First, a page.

Image: Soledad Seville


Commentary on the film directed by Christopher Nolan

Oppenheimer it's a great movie. And perhaps it is due to the fact that Christopher Nolan – British dealing with an American feat – did not make the film a spectacular patriotism like Dunkirk, or seek to make an action film like the Batmans and Supermans he directed. In a competent fragmented plot, he does not lose his hand and shows a narrative puzzle – like John dos Passos in 1919 – in which the plot is being assembled with the spectator’s complicity.

Despite being “the bomb movie”, there are few scenes of empty catastrophic spectacularization. On the contrary, the action is almost theatrical, in the setting up of a wild plot that mixes comings and goings between public and private life of the central character, almost caricature plots of the US Army and government whistleblowers, who sought to watch the steps of dozens of scientists antifascists, not all aligned with the White House.

Christopher Nolan has the amazing performance of Cillian Murphy, who embodies a somber Oppenheimer, physically fragile, endowed with strong articulation and leadership skills and, above all, ambiguous. He is a historically uncomfortable character: he was close to the Communist Party of the USA and sent money to the Spanish republicans before the war, but he directed one of the most ambitious scientific projects of the first half of the 1950th century, atomic fission, and the construction of the genocide bomb infinite. After his immediate glory, he is ensnared by McCarthyism and the anti-Communist madness of the XNUMXs, under the accusation of having passed the secrets of the bomb to the Soviet Union.

Oppenheimer, at the height of the cold war, is experiencing a violent political ordeal. In the end, the scientist-spy discovered was the German physicist Klaus Fuchs, sentenced to 14 years in prison in England (which is only hinted at in the plot), in the 1950s. In fact, what the film lacks is something like a mini-glossary to each shot features some of the greatest physics geniuses of all time, such as Edward Teller, Werner Heisenberg, Nels Bohr and Albert Einstein. With the exception of the last one, the others enter and leave the scenes as almost anonymous extras.

Christopher Nolan does not force the bar and faces a difficult character both on the left and on the American ultra-right. Oppenheimer leaves badly scratched after more than three hours of projection, either because of his personal vanities, or because of the total lack of scruples in the face of the genocidal project he directed.

Julius Robert Openheimmer (1904-1967) came from a well-to-do Jewish family and had a brilliant academic career. Graduated in Physics from Harvard, he studied in Europe, first at the University of Cambridge and later at the Institute for Theoretical Physics at the University of Göttingen. Back in the US, he became a professor at Berkeley. In addition to the bomb, he made several theoretical contributions to science. He joined the Manhattan project in 1942. The initiative, based in Los Álamos, New Mexico, had a staff of 120 people, spread across centers in the states of Washington and Tennessee, as well as New Mexico. Only a handful of technicians knew what they were looking for.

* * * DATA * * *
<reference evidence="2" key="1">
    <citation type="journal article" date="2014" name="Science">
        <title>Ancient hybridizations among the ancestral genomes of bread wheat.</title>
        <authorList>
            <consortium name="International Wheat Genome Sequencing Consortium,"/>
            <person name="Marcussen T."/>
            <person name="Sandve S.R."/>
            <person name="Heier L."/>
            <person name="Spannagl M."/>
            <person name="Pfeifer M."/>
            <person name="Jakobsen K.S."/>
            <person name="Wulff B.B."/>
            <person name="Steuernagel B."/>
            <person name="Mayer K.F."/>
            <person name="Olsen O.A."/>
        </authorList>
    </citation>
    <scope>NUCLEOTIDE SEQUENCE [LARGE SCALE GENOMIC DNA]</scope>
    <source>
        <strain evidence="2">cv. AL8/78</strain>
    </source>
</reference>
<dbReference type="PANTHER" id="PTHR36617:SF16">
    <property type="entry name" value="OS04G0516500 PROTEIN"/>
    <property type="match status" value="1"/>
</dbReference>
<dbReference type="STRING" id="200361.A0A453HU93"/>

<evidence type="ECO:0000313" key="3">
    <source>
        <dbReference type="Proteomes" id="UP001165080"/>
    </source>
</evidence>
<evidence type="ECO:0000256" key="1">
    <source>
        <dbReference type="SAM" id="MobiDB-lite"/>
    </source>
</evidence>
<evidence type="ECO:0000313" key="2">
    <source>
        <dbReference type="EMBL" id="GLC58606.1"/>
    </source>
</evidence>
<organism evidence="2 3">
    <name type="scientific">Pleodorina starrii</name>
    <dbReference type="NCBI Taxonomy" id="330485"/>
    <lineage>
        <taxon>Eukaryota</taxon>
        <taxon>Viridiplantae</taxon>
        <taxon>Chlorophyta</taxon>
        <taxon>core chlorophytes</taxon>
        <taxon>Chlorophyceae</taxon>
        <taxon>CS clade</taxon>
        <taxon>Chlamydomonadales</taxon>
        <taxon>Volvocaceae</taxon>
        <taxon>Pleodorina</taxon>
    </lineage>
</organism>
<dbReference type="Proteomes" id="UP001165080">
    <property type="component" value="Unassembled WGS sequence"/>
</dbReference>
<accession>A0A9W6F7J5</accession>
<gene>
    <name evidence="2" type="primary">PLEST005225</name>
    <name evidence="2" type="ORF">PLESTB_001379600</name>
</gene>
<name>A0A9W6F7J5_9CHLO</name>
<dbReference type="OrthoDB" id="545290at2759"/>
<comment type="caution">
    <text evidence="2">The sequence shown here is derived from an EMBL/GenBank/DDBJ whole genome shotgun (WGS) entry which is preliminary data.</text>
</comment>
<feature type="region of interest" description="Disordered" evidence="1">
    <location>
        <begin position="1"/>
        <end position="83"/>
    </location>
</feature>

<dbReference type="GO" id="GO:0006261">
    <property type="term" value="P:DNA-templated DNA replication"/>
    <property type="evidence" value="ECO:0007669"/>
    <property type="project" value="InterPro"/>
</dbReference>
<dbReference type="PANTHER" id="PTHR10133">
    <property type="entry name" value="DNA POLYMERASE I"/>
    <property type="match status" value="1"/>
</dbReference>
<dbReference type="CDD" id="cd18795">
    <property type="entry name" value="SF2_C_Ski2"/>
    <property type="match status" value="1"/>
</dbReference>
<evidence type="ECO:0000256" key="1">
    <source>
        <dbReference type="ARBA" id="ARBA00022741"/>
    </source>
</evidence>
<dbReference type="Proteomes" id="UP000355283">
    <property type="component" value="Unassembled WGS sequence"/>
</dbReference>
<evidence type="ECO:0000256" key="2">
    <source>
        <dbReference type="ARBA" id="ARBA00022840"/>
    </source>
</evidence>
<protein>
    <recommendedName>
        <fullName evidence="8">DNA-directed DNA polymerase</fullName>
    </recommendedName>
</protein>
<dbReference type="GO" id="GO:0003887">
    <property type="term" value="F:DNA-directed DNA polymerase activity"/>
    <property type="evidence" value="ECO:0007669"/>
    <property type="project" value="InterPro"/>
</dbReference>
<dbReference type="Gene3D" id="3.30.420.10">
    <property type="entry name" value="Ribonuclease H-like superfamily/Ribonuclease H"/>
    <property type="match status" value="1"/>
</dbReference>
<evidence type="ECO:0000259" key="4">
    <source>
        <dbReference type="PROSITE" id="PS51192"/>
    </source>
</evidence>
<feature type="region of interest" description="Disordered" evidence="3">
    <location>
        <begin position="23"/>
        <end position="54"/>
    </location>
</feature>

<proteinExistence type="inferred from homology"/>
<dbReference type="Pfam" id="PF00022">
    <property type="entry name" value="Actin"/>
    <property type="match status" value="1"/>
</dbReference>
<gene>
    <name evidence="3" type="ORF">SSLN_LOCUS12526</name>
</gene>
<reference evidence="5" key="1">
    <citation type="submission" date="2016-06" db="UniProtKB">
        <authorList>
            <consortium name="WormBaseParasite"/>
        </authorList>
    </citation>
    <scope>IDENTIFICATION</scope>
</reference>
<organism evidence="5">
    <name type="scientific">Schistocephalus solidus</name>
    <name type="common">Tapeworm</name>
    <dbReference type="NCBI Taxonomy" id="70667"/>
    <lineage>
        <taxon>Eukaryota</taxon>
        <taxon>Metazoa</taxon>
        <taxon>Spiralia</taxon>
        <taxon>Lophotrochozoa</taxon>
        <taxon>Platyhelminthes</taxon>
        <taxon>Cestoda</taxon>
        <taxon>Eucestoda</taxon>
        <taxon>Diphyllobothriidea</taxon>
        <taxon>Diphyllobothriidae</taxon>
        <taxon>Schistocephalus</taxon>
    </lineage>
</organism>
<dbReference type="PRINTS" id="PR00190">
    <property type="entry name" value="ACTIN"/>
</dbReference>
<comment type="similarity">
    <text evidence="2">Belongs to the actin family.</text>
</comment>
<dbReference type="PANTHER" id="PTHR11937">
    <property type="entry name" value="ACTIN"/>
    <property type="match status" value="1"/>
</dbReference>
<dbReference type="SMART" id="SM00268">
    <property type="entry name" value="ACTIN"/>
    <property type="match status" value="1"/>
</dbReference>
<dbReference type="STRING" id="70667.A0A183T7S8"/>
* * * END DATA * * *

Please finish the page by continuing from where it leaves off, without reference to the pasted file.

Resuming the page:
After the explosion of the first bomb, in Hiroshima, on August 6, 1945, the film shows a euphoric Oppenheimer. Jay Monk, one of his biographers, reports: “To ecstatic applause, Oppenheimer told the crowd that it was too early to assess the results of the bombing, but that 'the Japanese didn't like it'”. A beyond cynical statement, reproduced by Christopher Nolan in a shocking scene. The B-29 raid was not seen there as a terrorist attack or something that forever changed the destructive possibilities of the centers of global power.

Everything would be the core of a vertiginous and victorious individual career. After the second bombing, in Nagasaki three days later, reports show a scientist taken by a much more restrained behavior. His relations with the left remain shrouded in doubt to this day, despite the fact that investigations have never been conclusive.

In 1994, General Pavel Sudoplatov, head of the NKVD's special spy missions revealed in special tasks, fascinating memoir, that it was not Fuchs who was responsible for opening secret information to the Soviets, but Oppenheimer himself. The report revolted the family and admirers of the coordinator of the Manhattan project. In the face of threats and heavy criticism, Sudoplatov presented documents evidencing the communication between the top of the atomic program and Soviet espionage.

Finally, there is something relevant, which runs through the entire film. at one point, the character implies that he is just a scientist dedicated to his research and not responsible for the horror on the other side of the world. It is a great theme and the same lame excuse used by senior officials of any government, who repeat that they are “technicians” and not politicians and, therefore, have nothing to do with the consequences of their actions. An open cynicism of pure Reason. We hear and see similar things almost every day in the media, right here in Brazil.

*Gilberto Maringoni, is a journalist and professor of International Relations at the Federal University of ABC (UFABC).


USA, 2023, 185 minutes.
Direction and screenplay: Christopher Nolan.
book adaptation The Triumph and Tragedy of J. Robert Oppenheimer, by Kai Bird & Martin J. Sherwin.
Cast: Cillian Murphy, Emily Blunt, Matt Damon, Robert Downey Jr., Florence Pugh, Gary Oldman, Ben Safdie, Robert Downey Jr. ,Jack Quaid, Gustaf Skarsgard, Rami Malek and Kenneth Branagh.

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